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Friday, July 29, 2011


I was at a writer’s conference recently where various speakers took the stage to give their version of  “The Marvel That Is Me.” speech. 

One performed the, “Aw, shucks, I’m just a regular guy, writing regular guy stuff,” talk. 

Another chose the “Forgive my tears but I find myself and my professional journey unbearably touching” talk.

And the third delivered the, “I deserve my success because I worked way harder, way longer than any of you slackers” speech. 
This is not to imply that my presentations are any less riddled with narcissism. The point is that all these presenters were attempting to create a coherent narrative of why they had succeeded in a realm where so many fail. 
And, as annoying as these speeches can be, they address a subject that attendees at writers’ conferences are eager to hear about. The question of -- What separates the speakers from the listeners? What information can be gleaned to transform today’s listeners into tomorrow’s speakers?  
Some writers may believe the narratives they trot out for the unpublished. But most of the writers I know are privately, just as flummoxed by their good fortune as their conference audiences. And whereas the wanna-bes may believe that their lives will be bliss evermore once they get published, the old-timers know that success is punctuated with failure and that you win a few, and lose all the rest. 

Rejections are sprinkled throughout, but with each we worry that our most recent success will be our last with nothing ahead but the hell of the has-beens and used-to-bes. 
Getting published is one hurdle. Staying published is another. And both rely largely on chance and the changing whim of fashion and finance ... or in other words; Luck.  

The luck to find the right editor at the right house for the right book at the right time.

How maddening to know that we can work so damn hard, and still be at the mercy of luck! On the other hand, how fabulous that luck can still strike!


PS Let me know you're out there! Comment!


Lisa Gruen said...

What Luck A Duck!

The Pen and Ink Blogspot said...

Yup. It's a lot about luck. You are one of the most talented authors I read and I know you still struggle and worry.
This is Susan. I know more actors than writers and it's the same in the acting field. There are hundred's of talented actors out there you've never heard of. I'm one of them. My ex husband, Barry Corbin, was an unknown till he got Urban Cowboy at age 38. His best friend, G.W. Bailey, who is now a regular on The Closer, has been up and down so many times that it's impossible to count them. At one point after Police Academy 4 or 7, he went back to school to get a degree so he could earn a living as a teacher. I remember when no one had heard of either of them and they were just as good then as they are now.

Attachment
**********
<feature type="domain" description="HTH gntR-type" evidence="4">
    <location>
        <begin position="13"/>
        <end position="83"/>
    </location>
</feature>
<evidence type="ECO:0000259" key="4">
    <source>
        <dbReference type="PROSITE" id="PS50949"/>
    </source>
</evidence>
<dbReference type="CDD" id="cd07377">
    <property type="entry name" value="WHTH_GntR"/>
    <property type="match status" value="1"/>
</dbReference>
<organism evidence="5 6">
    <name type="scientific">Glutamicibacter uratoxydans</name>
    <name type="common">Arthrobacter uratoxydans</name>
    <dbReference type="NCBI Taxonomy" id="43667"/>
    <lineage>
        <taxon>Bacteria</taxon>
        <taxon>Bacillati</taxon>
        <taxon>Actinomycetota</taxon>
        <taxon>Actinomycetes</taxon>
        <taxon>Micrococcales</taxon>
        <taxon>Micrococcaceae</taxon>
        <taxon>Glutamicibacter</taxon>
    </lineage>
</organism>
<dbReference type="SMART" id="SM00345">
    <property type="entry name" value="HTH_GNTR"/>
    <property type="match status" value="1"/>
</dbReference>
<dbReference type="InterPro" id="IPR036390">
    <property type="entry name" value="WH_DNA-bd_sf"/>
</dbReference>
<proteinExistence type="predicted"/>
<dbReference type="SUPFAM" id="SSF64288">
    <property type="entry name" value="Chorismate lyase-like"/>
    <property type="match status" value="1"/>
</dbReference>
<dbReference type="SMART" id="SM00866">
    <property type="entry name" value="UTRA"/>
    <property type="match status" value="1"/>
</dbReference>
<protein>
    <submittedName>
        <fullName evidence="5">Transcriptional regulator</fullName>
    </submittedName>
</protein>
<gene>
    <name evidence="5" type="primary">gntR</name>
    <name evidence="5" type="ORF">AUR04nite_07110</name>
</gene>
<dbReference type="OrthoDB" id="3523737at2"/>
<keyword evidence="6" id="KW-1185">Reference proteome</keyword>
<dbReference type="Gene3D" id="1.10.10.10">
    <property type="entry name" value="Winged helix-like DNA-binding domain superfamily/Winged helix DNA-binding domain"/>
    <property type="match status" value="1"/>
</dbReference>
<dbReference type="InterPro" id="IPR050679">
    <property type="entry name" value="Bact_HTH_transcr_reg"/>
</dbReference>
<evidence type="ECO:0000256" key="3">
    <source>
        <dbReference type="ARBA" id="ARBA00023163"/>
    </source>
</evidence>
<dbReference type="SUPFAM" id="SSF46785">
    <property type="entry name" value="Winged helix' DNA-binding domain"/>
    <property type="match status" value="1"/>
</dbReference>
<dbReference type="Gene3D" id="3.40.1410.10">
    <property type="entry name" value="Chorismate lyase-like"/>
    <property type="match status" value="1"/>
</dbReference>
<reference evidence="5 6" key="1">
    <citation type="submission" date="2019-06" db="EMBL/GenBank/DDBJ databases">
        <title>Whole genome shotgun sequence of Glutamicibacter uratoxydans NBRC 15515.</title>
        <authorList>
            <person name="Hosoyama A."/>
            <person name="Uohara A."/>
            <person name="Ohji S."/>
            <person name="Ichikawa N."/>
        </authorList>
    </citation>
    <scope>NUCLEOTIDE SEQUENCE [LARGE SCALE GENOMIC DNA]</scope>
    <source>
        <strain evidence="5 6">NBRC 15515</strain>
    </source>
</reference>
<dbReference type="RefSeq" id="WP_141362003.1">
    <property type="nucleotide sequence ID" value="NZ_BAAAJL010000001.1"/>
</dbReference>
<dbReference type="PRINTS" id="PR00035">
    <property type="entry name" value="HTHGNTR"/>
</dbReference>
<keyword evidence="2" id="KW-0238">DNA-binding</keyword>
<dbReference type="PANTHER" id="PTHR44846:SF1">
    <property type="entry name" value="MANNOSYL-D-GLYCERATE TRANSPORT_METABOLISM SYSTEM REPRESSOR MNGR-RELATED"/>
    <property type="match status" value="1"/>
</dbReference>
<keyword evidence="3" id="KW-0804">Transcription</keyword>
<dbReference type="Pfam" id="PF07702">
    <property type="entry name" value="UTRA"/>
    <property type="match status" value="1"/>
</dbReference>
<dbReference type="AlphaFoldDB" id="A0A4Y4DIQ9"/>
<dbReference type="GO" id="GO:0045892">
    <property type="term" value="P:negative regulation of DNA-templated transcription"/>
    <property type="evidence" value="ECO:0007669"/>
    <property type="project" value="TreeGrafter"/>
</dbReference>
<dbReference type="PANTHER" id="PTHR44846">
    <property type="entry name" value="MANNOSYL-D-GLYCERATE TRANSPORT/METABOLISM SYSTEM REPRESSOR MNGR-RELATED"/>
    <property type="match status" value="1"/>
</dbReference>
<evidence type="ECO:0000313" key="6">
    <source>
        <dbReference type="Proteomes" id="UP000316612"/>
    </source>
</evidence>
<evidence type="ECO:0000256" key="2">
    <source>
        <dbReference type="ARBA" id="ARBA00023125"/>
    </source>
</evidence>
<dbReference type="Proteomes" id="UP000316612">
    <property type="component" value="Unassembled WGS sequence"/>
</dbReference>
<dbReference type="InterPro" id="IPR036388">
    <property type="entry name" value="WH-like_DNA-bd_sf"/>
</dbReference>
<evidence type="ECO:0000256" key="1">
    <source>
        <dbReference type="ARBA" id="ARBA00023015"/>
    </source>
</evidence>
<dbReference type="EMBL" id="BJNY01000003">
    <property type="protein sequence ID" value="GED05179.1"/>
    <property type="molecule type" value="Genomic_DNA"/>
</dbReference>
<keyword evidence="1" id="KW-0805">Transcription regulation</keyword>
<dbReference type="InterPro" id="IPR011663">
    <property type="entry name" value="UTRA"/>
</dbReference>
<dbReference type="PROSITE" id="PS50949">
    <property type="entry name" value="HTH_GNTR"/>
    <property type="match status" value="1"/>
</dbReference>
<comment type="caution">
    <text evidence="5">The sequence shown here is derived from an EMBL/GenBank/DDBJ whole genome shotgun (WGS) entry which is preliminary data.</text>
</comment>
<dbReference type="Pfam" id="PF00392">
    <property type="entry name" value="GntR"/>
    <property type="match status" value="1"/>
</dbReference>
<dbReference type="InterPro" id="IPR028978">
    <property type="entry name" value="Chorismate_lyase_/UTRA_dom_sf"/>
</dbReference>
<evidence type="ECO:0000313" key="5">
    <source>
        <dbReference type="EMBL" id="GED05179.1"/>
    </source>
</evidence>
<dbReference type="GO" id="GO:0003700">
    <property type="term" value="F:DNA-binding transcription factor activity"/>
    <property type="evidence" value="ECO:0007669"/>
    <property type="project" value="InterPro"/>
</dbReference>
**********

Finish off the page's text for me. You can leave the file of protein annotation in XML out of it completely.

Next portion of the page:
I shouldn't comment at midnight.

Debby G. said...

Good post! It's a pet peeve of mine when speakers at writing conferences do nothing but tell their life stories. I imagine most writers (such as moi) would much rather get takeaway tips on making their writing better.

Alexa Young said...

I love you. Stay bold. XOXO

Anonymous said...

So true, m'dear!

Mizz Murphy said...

In that case, I'll dust off my ol' rabbit's foot, rub the laughing Buddha's belly, and keep my eyes open for heads-up pennies on the sidewalk. Oh wait, I already do those things. Guess that means I have to finish my dang book!

imp said...

Totally true! I'm waiting for some fresh luck, as I sit at my day job desk. It's hard to feel close one day and ohsofar the next, but 'tis the writer's life. (Oh, my use of 'tis annoys me but I will leave it.)

Anonymous said...

From Susan Patron: I love hearing writers talk about their lives. Are they being narcissistic? I'm not so sure. Tips on writing and on publication can be fairly easily found, but that life story (Christopher Paul Curtis working for 13 years on an automobile assembly line; Betsy Byers, with four children under the age of 8 or 9, writing her first novel at the kitchen table) can be inspirational. Maybe it's one way for the speaker to reaffirm that we have to be passionate and persistent and pretty damn stubborn in this business. And luck certainly doesn't hurt!

Betty B said...

Once, when I got published, a friend said I was lucky and I lost it! I felt she had discounted years and years of hard work and sacrifice put down to mere luck! And yet, luck is part of everything, every day. So I guess I agree with Susan that sometimes hearing those stories help you push on? Or, on another day, throw up your hands! (I still look for four-leaf clovers in my backyard - been looking my whole life).

Lisa Yee said...

I was waiting around for luck to hit me, and when it didn't I got to work . . . and then I got lucky.

Amy Goldman Koss said...

XOXO Y'all!
and XOXO some more!

Kristen Kittscher said...

You always crack me up and make me think with your honest posts, Amy. Thanks! Now what would your version of The Marvel that is Me speech look like?

Lisa said...

It sure is fun to read good writing. I enjoy yours very much.

Sarah Skilton said...

Great post and so relatable. For me, it's hardest to hear stories from established writers about how they "just fell into writing and couldn't tell ya how!" or that they struck gold on the first whim, and yet, luck and timing do play a huge part in success.